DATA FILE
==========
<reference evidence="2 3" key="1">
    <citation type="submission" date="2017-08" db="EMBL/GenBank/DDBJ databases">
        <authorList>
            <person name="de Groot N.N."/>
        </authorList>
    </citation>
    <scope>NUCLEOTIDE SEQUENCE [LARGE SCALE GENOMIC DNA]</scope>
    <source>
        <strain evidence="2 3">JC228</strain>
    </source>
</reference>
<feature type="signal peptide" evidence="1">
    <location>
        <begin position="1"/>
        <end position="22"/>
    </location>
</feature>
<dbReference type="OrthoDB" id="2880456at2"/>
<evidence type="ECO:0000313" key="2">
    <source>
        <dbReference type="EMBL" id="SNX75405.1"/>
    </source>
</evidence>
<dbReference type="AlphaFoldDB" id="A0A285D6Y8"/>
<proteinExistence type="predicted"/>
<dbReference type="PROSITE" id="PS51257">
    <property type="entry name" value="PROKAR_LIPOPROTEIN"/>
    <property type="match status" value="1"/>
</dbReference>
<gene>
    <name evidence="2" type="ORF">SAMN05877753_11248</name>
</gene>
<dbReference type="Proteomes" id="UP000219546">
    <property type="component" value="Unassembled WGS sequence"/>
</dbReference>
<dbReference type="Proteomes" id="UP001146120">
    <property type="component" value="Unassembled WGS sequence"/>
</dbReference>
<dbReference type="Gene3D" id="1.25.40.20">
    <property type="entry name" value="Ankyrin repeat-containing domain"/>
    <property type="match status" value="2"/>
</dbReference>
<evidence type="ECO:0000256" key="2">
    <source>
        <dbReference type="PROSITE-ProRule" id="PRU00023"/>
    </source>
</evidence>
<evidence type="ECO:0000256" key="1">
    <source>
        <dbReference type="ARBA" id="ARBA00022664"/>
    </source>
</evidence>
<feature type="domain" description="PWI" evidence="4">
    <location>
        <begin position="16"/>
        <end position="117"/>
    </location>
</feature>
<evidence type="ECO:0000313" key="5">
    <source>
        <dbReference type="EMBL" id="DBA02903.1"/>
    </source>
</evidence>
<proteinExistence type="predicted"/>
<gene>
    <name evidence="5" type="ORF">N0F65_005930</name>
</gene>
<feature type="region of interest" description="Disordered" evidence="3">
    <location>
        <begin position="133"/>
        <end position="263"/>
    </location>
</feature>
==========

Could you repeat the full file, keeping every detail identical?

<reference evidence="2 3" key="1">
    <citation type="submission" date="2017-08" db="EMBL/GenBank/DDBJ databases">
        <authorList>
            <person name="de Groot N.N."/>
        </authorList>
    </citation>
    <scope>NUCLEOTIDE SEQUENCE [LARGE SCALE GENOMIC DNA]</scope>
    <source>
        <strain evidence="2 3">JC228</strain>
    </source>
</reference>
<feature type="signal peptide" evidence="1">
    <location>
        <begin position="1"/>
        <end position="22"/>
    </location>
</feature>
<dbReference type="OrthoDB" id="2880456at2"/>
<evidence type="ECO:0000313" key="2">
    <source>
        <dbReference type="EMBL" id="SNX75405.1"/>
    </source>
</evidence>
<dbReference type="AlphaFoldDB" id="A0A285D6Y8"/>
<proteinExistence type="predicted"/>
<dbReference type="PROSITE" id="PS51257">
    <property type="entry name" value="PROKAR_LIPOPROTEIN"/>
    <property type="match status" value="1"/>
</dbReference>
<gene>
    <name evidence="2" type="ORF">SAMN05877753_11248</name>
</gene>
<dbReference type="Proteomes" id="UP000219546">
    <property type="component" value="Unassembled WGS sequence"/>
</dbReference>
<dbReference type="Proteomes" id="UP001146120">
    <property type="component" value="Unassembled WGS sequence"/>
</dbReference>
<dbReference type="Gene3D" id="1.25.40.20">
    <property type="entry name" value="Ankyrin repeat-containing domain"/>
    <property type="match status" value="2"/>
</dbReference>
<evidence type="ECO:0000256" key="2">
    <source>
        <dbReference type="PROSITE-ProRule" id="PRU00023"/>
    </source>
</evidence>
<evidence type="ECO:0000256" key="1">
    <source>
        <dbReference type="ARBA" id="ARBA00022664"/>
    </source>
</evidence>
<feature type="domain" description="PWI" evidence="4">
    <location>
        <begin position="16"/>
        <end position="117"/>
    </location>
</feature>
<evidence type="ECO:0000313" key="5">
    <source>
        <dbReference type="EMBL" id="DBA02903.1"/>
    </source>
</evidence>
<proteinExistence type="predicted"/>
<gene>
    <name evidence="5" type="ORF">N0F65_005930</name>
</gene>
<feature type="region of interest" description="Disordered" evidence="3">
    <location>
        <begin position="133"/>
        <end position="263"/>
    </location>
</feature>